“It’s all right,” she said in a gentle-but-firm nanny voice. “We’re going to get you cleaned up in a jiff.” Blakely stood, fell halfway out of her pump, and skidded on a soggy wad of toilet paper and poo, landing on her butt.

The little girl went from big-fat-tear-weeping to screaming in terror. I stepped over Blakely and kneeled in front of the little girl. I felt my chest expand as soon as I looked at her. My heart swelled and broke a bit. I’d do or say whatever I had to to soothe her.

“Are you all right?” I asked Blakely in a singsong so the little girl wouldn’t get upset.

“I think I fell in poop,” Blakely said from behind me. “Yuck. I did.”

I turned back to the little one.

“Hi,” I said, hoping she’d hear me through her wailing. “My name is Cara, what’s yours?”

Blakely interrupted, “Nicole, it’s—”

“How old are you?” I asked. She snarfled, making a massive effort to get herself together. I’d seen men dig ditches with less struggle. Good kid.


Blakely broke in. “—Brad Sinclair’s daughter.”

Talk about grocery store fodder. The A-list Oscar nominee had had a five-year-old from a short fling dumped on his doorstep a week earlier. If I were this kid, I’d shit myself too.

“Five,” the girl spit out.

“Five?” I acted surprised and impressed. The fact was, Brad Sinclair’s bodyguards were going to bust in here in a minute and arrest both of us. This girl needed to calm down. “So big! Wow.” I snapped a few wipes from the dispenser and handed them to her. “Do you want to wipe your eyes or can I do it?”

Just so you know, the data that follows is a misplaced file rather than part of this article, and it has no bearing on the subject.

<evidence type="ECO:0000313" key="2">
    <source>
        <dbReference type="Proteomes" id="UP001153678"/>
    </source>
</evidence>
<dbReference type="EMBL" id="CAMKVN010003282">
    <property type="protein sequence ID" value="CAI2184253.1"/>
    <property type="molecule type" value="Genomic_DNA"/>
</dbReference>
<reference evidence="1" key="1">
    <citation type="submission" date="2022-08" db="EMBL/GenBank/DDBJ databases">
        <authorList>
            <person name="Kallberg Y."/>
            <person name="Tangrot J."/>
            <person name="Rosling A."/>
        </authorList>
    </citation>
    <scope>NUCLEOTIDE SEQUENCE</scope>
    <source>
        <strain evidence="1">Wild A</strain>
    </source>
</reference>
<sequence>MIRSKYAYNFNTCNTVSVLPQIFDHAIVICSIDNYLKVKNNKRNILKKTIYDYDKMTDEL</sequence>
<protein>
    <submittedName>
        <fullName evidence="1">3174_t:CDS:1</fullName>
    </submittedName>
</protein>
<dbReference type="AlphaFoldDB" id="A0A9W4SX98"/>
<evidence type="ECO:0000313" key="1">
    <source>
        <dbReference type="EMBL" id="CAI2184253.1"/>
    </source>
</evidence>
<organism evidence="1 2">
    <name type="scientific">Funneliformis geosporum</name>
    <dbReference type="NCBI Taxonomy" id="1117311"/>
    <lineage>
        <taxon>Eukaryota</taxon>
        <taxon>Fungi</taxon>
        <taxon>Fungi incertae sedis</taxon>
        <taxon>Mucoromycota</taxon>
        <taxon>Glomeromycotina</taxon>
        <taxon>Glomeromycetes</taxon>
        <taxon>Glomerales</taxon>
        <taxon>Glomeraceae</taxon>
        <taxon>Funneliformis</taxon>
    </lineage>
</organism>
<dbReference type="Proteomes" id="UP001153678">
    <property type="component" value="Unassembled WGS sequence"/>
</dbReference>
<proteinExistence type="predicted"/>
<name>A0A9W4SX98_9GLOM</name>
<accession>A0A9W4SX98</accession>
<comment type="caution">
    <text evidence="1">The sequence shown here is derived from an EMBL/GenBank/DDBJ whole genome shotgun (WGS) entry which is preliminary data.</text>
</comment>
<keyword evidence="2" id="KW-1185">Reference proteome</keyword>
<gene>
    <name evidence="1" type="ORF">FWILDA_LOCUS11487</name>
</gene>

“You,” she sniffled. I patted her cheeks. News of her had been all over the internet. Notorious Hollywood playboy Brad Sinclair had knocked up a girl six years before, when he was working in a little crystal store in Venice Beach. Right after he got cast in his career-making role. She’d put his name on the birth certificate but never told him. When she died in a freeway accident, the state contacted him, DMZ got wind of it, and no one had been able to talk about anything else for a week.

“Are you feeling sick in your belly?” I asked.

She nodded.

“And your head?”

“It hurts right here.” She put her hand on the front of her head and moved it back. Top of the head. Not neck. That was good. “And it smells really bad in here.”

Her face screwed up. She was about to cry again.

“You’re right,” I said. “It does. Should we clean up a little?”

“Yes, please!”

The mother, whoever she was, had raised her well so far.

Blakely cut in, “I have an audition in an hour.” She tossed the wad of paper in the toilet.

“You smell like a colon.” I looked at my watch. “And you don’t have time to get home and shower.” I pointed to the seat and addressed the little girl. “Hey, great job cleaning up. My name is Cara. Do you want to tell me your name?”

She shook her head. Her face had gone from red to pink to normal, revealing brown eyes big as cups of black coffee and thin eyebrows. Her coloring was nothing like Sinclair’s, but the lines and planes of her face were so similar, she could have been his clone.

“That’s all right. You don’t have to tell me. Let me see what we have back here.” She bent over in the shameless way of children so I could see that the backs of her thighs were covered in brown stink.

“Not so bad,” I said. “Blakely, can you toss these and grab me a fresh one?” I handed her the wad, keeping my eyes on the child. “This is a nice shirt. Who is this?” I pointed to a pink horse with kitten ears.

“Pony Pie. Her nature symbol is joy.”